With uncertainty over the revival of Kingfisher Airlines, Civil Aviation Minister Ajit Singh on Wednesday said the airline should present a satisfactory operating plan to the Directorate General of Civil Aviation ( DGCA), and work on its rescue plans for the sake of its employees, stakeholders and passengers. He also pointed out the airline had not renewed its licence which expired on December 31.
"They don't have a licence today. If they decide to operate today then the rule says, they don't have to go through paperwork which a new operator has to. All they have to is present a satisfactory operating plan to the DGCA who would ensure financial stability before being allowed to fly," he said.
"If they don't fly again there will be collateral damage," he said. According to estimates, banks, which have lent about Rs 7,000 crore to the airline, could be hit. Kingfisher also owes airports about Rs 250 crore. Various oil companies, too, haven't paid by the now defunct airline.
The cash-strapped airline ceased operations on October 20 last year after it failed to pay employees’ salaries for eight months. The airline has about 4,000 employees on its rolls. Asked about if his ministry was mulling over an intervention for the sake of employees, Singh said, "We sympathise to them but the ministry can't do anything about payment of their due salary, may be the labour ministry could do something."
New aviation policy
Singh also said a new policy to encourage airlines to fly to smaller cities and make regional air connectivity commercially viable was likely to be ready in three months.
"The civil aviation ministry is coming up with a new route dispersal policy to establish better air connectivity to small cities, which would include various measures to encourage airlines to begin operations to such places," he said.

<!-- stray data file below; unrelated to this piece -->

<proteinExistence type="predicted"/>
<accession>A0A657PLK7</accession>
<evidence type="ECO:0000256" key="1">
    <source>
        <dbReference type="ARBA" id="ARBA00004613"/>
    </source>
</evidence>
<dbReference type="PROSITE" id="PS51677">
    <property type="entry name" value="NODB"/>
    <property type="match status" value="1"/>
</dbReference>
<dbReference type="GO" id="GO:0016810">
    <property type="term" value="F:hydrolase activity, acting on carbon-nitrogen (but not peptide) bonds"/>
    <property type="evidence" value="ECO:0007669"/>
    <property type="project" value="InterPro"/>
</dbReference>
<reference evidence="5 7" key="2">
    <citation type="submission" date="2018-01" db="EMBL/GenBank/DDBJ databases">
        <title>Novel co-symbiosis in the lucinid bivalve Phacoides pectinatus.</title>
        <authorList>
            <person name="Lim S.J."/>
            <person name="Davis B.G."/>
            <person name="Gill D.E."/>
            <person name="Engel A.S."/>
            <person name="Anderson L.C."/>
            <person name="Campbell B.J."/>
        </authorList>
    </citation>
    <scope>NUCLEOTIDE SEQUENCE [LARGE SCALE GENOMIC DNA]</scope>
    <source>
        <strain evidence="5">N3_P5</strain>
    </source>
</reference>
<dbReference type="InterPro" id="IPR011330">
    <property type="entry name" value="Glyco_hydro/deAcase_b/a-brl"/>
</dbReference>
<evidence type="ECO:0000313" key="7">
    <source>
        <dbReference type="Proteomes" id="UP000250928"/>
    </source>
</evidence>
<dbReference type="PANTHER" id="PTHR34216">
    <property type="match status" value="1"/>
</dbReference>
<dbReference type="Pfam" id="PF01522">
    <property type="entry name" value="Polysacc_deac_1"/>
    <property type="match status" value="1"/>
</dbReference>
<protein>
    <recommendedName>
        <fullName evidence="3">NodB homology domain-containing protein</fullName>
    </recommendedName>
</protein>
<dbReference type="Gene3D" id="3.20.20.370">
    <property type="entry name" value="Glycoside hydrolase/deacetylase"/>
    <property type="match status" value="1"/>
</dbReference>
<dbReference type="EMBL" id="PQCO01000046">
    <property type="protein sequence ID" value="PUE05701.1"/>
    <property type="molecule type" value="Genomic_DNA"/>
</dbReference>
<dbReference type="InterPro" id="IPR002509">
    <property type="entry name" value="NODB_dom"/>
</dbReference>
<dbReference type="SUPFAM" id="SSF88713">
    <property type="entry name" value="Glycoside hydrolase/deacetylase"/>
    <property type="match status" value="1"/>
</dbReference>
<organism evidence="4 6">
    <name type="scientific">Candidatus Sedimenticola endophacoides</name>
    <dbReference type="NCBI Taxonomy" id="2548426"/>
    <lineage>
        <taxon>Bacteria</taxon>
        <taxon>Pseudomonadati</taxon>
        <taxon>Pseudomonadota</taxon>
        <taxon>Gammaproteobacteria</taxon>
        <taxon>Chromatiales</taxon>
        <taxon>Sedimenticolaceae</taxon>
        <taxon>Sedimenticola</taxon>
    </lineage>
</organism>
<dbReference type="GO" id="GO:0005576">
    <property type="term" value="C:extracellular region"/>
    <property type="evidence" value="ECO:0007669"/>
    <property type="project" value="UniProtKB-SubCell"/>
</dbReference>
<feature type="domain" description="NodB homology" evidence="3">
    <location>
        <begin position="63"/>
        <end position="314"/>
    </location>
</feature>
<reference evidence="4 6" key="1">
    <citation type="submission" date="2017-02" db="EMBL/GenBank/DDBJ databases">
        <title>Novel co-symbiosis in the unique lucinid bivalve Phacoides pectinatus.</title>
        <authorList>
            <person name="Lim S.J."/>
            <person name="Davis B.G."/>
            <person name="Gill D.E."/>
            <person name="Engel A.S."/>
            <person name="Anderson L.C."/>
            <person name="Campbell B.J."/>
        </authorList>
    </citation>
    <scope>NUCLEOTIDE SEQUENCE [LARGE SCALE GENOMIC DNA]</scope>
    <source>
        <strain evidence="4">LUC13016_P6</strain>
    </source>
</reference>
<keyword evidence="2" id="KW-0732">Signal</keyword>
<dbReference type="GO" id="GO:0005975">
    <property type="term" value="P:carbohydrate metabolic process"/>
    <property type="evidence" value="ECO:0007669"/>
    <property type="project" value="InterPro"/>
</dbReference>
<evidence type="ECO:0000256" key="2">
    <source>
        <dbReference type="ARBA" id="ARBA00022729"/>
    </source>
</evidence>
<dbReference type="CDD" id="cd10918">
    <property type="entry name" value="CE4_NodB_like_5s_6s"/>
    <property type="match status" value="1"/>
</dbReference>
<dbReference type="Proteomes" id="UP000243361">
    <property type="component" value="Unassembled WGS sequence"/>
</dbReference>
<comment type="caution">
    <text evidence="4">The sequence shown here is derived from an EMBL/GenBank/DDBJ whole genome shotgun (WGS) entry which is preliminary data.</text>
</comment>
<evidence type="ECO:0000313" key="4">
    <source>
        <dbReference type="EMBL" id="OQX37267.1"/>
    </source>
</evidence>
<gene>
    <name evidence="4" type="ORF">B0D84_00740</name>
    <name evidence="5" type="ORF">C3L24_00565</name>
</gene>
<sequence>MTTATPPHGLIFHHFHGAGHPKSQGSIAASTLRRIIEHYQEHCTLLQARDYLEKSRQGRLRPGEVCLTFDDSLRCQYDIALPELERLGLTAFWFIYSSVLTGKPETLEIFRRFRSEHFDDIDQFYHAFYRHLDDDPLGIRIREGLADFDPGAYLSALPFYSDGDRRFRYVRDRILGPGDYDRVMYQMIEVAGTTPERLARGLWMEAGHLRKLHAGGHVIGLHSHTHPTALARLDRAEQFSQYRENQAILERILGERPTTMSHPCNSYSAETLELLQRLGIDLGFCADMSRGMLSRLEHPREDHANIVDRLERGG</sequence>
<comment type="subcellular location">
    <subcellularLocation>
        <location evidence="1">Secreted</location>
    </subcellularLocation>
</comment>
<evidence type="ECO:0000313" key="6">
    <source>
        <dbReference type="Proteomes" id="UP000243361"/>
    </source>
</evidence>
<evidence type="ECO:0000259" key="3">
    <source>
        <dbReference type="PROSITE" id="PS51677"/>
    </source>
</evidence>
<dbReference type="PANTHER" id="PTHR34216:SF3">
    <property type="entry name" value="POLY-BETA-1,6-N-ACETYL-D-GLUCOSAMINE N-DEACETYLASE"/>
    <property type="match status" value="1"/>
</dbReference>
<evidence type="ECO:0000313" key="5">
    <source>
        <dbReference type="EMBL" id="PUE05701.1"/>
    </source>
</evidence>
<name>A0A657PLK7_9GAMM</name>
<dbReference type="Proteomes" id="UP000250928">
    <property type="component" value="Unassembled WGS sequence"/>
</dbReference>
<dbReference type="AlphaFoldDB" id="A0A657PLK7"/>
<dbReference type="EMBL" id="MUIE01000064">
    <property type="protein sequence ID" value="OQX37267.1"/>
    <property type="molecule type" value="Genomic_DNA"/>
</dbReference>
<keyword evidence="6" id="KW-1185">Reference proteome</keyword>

A consultant, hired to prepare a draft of the policy to promote regional air connectivity, will submit its report by January 31. "We hope to be able to have some policy in place in about two months after this report is submitted. The idea is to make these (flying) operations more commercially viable," the minister said during an informal interaction with reporters.
Noting that the existing route dispersal guidelines which make it mandatory for airlines to fly to northeastern states, Jammu & Kashmir and Andaman & Nicobar Islands had many loopholes, he said while these loopholes would be plugged, it was unlikely that the existing sops provided to airlines to improve regional connectivity would be done away with.
"We want airlines to fly to small cities. We know that operating an airline is a costly affair. So they want to have only one type of aircraft as it reduces the operational costs. Hence, they need to be encouraged to also acquire smaller planes to fly to tier-II and tier-III cities," Singh said.
The new policy would provide ways to cross-subsidise these operations by the airlines flying to such destinations.
To promote regional connectivity, the present rules stipulate that airlines operating small aircraft like turboprops, with seating capacity upto 70 passengers, are provided jet fuel at a uniform rate of sales tax of four per cent.
Taxes on the fuel otherwise range from four to 30 per cent across different states. The high sales tax rates and high domestic cost of jet fuel leads to fuel costs accounting for 40-45 per cent of the total operating cost of airlines.